“When you have a baby at home,” Joanne explains, “you have to register the newborn at a hospital or clinic right away, which we did. But the clinic in Florida was pretty ghetto and they lost his paperwork, so we couldn’t get his birth certificate. That really hurt Sebastian once he needed to travel.”
“In a way it was a blessing,” Billy interjects. “He had this huge obstacle to surpass and so much built-up tension fueling his fire to break out. What blew me away was when he came back, he’d barely surfed at all, and within a week he was blowing tail. I couldn’t believe his natural ability was still where it was, and he was getting better with every wave. When he was 14, my parents decided to move to Key West again, and I wouldn’t let them take Seabass. ‘You gotta leave him with me!’ I begged. ‘You don’t understand how good he’s getting.’”
For the next two years, Seabass lived on the floor of Billy’s, and wife Juliet’s, tiny apartment. Without a passport, he couldn’t travel like other fast-track groms, so he plunged himself into Kauai’s wild wonderland of world-class waves: reef passes like Tahiti, beachbreaks like Mexico, reef points like Indo, dry slabs like Oz, pier wedges, deadly waves, playful waves…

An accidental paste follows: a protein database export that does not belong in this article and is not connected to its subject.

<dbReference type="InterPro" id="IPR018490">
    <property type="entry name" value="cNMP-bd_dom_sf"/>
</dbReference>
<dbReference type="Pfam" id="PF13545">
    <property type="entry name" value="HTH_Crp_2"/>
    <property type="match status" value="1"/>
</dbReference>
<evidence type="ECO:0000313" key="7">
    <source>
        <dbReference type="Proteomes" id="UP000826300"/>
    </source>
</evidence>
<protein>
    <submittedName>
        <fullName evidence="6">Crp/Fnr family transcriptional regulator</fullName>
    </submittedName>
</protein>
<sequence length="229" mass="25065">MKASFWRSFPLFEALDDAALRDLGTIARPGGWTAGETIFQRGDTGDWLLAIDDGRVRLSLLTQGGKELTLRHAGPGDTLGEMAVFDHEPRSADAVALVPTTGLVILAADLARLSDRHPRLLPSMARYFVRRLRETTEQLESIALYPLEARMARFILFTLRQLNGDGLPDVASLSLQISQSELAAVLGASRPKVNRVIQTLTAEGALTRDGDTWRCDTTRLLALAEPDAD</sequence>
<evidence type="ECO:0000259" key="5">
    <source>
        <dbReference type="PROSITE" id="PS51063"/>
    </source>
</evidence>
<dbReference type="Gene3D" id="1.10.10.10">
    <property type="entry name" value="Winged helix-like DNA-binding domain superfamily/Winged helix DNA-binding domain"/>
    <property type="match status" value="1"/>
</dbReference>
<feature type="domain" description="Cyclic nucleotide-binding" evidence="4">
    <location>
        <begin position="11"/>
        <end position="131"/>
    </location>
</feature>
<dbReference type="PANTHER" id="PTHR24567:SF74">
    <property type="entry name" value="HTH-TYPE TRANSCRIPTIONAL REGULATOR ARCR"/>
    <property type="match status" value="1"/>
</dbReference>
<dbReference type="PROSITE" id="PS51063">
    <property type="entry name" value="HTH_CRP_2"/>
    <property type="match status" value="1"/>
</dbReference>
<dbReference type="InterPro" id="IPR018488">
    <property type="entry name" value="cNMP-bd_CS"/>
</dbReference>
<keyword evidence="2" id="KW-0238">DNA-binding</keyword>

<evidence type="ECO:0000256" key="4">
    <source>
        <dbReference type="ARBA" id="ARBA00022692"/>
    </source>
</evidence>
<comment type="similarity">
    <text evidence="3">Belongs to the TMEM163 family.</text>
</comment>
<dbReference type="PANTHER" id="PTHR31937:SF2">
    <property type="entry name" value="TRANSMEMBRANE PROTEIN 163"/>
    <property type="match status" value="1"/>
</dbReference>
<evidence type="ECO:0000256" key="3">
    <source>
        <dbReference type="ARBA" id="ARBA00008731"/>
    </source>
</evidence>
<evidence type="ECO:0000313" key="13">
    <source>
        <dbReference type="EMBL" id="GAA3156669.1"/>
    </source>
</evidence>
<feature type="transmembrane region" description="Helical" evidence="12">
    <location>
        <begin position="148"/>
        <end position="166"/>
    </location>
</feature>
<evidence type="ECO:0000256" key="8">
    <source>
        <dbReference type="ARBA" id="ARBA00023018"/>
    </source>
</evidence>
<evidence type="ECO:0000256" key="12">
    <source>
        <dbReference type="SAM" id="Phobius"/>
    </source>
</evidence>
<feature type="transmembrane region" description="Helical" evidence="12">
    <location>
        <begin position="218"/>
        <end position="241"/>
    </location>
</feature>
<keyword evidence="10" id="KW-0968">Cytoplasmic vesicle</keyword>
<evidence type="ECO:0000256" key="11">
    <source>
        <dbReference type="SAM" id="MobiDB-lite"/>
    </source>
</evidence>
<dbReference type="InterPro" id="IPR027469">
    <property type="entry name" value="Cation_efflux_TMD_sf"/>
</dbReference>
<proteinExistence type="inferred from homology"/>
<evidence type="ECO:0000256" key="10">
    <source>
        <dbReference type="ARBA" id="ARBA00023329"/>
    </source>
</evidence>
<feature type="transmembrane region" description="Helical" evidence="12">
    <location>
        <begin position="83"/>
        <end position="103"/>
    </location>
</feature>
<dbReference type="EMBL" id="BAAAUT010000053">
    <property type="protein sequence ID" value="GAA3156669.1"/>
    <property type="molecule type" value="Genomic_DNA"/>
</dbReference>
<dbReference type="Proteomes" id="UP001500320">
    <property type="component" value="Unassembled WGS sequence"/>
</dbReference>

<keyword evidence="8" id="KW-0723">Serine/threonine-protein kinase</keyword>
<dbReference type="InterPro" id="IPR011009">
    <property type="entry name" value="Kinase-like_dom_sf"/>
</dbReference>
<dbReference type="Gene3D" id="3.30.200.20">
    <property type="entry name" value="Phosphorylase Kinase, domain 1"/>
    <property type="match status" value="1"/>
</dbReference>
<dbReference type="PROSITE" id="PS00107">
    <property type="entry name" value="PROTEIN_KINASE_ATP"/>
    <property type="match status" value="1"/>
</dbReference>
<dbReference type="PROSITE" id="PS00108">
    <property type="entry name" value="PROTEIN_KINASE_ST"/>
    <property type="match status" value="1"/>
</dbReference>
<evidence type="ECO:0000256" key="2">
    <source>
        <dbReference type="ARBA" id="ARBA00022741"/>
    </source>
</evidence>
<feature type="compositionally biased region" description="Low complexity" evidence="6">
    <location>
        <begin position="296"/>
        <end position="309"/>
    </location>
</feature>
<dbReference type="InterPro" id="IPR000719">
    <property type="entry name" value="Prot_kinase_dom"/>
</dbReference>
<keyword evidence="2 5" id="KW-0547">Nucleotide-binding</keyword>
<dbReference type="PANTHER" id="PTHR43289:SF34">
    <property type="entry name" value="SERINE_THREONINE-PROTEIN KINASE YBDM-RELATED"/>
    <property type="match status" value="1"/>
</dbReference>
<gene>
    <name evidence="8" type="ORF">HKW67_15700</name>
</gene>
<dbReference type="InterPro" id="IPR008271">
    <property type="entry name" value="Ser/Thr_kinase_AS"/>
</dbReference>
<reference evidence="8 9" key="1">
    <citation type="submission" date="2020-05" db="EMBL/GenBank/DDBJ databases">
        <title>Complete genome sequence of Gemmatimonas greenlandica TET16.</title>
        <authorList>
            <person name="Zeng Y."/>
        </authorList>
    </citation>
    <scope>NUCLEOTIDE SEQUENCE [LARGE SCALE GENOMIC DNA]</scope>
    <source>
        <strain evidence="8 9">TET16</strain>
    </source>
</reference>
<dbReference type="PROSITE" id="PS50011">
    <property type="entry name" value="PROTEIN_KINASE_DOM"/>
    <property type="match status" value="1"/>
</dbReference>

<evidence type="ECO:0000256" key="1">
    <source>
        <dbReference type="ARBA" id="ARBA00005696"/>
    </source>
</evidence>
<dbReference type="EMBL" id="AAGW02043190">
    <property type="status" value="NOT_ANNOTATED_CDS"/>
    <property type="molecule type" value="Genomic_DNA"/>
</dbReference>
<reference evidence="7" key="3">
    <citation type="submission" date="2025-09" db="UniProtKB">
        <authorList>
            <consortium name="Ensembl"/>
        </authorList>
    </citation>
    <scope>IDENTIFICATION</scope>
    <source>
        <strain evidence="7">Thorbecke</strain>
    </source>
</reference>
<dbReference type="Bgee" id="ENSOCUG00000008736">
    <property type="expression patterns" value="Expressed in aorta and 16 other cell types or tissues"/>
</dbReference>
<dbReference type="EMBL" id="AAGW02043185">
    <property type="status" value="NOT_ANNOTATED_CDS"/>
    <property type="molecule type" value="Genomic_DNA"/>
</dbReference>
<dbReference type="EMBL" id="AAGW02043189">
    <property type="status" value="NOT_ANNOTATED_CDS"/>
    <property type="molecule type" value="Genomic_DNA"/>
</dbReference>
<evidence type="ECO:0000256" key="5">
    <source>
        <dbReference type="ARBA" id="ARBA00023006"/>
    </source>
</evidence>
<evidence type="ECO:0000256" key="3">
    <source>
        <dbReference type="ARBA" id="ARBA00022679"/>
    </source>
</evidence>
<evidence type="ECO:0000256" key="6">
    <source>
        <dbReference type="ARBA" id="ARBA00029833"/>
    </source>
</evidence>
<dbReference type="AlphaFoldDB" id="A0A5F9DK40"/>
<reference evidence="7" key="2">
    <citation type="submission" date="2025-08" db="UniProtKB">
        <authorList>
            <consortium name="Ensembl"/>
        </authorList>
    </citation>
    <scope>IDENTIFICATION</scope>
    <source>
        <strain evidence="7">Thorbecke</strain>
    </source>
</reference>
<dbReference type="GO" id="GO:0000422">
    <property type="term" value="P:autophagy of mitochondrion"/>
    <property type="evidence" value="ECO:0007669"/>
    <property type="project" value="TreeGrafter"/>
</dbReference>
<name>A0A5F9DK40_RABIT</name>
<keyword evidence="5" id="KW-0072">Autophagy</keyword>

“I was finally back!” Seabass says. “And I swear I surfed more than anybody—all day long, no sunblock. Dustin Barca got me sponsored, bought me a board, and totally took me under his wing. He taught me about respect, hounded me to clean, and hyped me up to sponsors, so I couldn’t let him down. At 16 I moved into his closet, worked as a dishwasher/busboy at night, and every day Billy was drilling into my head: ‘You’re gonna f—king rip! I didn’t take you for nothing.’”
With Billy in his ear and Barca in the industry’s ear, the grom soon earned sponsorship from Oakley, who sought to step up his contract with some high-profile trips. Seabass couldn’t stall any longer. A frantic bureaucratic race resulted in a passport six months after his 18th birthday, initiating a legendary house party with Seabass’ favorite people singing and dancing around the shiny, blue booklet. A jarring trip to 30-foot Mexican beachbreak with Oakley masochist Brian Conley immediately resumed. Then Tahiti, an Indo boat trip… And Sebastian Zietz was off to the races.